Rebuild of Ten Mile Intake Flume Structure for Electron Hydropower Project

by Marvin E. Perala, Sverdrup Corp, Bellevue, WA, USA,
Wayne H. Hopman, Sverdrup Corp, Bellevue, WA, USA,



Document Type: Proceeding Paper

Part of: Water Power '87

Abstract: In 1984 the Puget Sound Power and Light Company began a rebuild of what is popularly referred to as the 'world's crookedest railroad. ' The 'railroad' is actually a 10-mile wooden flume that carries water to the company's Electron Hydroelectric Generating Plant. It got its nickname from all the curves in the flume and the 'speeder cars' that travel on rails along the top of the flume. Built in 1903, the flume has a rich history, as well as being an important component of the Electron plant. It became evident in the early 1980's that the flume was deteriorating and in need of repair. Puget Power made a decision to conduct an extensive restoration so it could continue to operate as it was originally designed. That decision proved to be a prudent one, since an 80-foot section of the flume collapsed shortly before the restoration work began. The flume rebuild was a once-in-a-career project, offering a unique blend of engineering and construction logistical challenges, and the historical significance of a 1903 hydroelectric plant.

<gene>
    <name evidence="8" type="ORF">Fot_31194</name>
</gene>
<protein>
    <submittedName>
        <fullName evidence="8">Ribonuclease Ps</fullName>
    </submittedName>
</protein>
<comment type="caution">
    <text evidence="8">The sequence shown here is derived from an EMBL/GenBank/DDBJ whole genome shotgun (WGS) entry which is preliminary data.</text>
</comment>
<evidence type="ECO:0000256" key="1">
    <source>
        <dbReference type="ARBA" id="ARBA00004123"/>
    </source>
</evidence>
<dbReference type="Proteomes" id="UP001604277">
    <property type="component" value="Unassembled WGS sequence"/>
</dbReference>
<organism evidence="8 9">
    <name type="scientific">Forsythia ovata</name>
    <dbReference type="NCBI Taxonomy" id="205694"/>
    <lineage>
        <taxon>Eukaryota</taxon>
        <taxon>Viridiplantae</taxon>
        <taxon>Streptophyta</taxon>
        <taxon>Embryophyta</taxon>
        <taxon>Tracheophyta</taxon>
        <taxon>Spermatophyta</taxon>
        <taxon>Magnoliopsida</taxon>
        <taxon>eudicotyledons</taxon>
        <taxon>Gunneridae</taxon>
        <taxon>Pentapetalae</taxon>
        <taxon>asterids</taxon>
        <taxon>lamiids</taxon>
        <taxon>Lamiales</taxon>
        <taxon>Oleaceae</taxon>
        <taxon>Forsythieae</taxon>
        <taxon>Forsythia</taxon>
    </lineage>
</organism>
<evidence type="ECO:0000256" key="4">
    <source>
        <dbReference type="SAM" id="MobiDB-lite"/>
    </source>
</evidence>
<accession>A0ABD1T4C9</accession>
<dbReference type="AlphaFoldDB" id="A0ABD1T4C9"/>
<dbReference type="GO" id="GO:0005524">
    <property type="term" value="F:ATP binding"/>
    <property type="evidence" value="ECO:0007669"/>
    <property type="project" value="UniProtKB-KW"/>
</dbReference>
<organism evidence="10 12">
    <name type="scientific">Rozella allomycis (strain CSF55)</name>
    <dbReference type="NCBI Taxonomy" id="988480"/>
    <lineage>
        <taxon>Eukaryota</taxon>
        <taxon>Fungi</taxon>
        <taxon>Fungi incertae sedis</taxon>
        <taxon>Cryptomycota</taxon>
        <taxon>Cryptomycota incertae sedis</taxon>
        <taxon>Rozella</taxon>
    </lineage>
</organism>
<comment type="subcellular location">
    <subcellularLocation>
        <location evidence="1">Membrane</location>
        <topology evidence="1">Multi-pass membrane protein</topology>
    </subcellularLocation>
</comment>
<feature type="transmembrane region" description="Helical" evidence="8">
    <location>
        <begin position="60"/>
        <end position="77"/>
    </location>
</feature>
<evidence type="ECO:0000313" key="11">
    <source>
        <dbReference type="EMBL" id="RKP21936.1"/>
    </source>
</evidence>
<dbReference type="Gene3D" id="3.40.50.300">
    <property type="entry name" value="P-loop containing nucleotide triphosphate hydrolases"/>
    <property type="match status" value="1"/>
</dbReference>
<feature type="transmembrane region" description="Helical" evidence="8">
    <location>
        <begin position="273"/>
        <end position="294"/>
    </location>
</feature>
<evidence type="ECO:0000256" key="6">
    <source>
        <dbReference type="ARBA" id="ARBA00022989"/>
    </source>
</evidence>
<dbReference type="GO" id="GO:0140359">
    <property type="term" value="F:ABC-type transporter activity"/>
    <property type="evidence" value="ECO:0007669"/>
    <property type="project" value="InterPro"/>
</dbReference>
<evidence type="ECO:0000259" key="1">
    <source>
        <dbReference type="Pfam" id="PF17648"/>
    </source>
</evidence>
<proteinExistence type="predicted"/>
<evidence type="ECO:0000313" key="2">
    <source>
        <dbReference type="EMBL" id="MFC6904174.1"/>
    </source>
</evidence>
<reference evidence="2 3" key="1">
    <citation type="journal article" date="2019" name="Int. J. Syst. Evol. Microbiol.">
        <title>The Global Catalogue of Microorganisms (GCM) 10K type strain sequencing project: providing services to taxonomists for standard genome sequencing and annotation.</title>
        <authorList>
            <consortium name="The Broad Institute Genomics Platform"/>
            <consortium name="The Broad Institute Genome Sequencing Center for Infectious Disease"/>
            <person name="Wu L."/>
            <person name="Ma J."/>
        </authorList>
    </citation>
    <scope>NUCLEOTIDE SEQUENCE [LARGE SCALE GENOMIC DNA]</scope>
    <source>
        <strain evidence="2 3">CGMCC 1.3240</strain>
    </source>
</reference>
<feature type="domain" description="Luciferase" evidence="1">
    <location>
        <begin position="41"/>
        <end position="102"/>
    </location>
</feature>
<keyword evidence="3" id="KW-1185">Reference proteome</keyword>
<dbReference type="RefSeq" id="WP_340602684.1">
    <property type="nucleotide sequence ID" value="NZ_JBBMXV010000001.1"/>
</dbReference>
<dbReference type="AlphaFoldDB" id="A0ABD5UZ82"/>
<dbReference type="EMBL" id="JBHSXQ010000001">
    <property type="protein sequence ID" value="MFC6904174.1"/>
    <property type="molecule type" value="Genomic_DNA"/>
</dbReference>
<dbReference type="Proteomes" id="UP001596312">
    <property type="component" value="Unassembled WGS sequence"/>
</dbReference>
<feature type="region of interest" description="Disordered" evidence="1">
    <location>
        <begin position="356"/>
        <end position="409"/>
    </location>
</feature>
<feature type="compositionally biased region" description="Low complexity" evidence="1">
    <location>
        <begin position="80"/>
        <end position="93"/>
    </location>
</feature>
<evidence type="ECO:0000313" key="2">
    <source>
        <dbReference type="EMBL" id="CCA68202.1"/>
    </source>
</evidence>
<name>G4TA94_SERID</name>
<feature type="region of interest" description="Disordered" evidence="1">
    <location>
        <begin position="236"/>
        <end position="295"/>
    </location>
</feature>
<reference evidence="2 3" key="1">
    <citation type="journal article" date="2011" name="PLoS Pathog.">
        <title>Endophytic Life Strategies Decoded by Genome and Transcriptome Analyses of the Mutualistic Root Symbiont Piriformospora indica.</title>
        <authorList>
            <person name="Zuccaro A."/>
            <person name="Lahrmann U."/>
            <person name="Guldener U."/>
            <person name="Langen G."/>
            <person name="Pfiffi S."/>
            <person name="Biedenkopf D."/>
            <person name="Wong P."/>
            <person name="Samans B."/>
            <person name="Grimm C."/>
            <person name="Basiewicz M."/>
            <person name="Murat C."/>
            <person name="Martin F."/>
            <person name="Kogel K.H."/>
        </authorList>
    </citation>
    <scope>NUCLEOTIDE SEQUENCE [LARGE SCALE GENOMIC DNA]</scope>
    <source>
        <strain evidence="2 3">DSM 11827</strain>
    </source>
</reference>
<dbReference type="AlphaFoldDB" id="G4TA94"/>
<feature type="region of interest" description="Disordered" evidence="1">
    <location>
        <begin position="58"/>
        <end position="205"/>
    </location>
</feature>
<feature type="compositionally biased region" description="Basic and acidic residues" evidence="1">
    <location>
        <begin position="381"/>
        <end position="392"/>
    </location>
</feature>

Subject Headings: Hydro power | Flumes | Power plants | Railroad trains | Construction engineering | Water intakes | Wood

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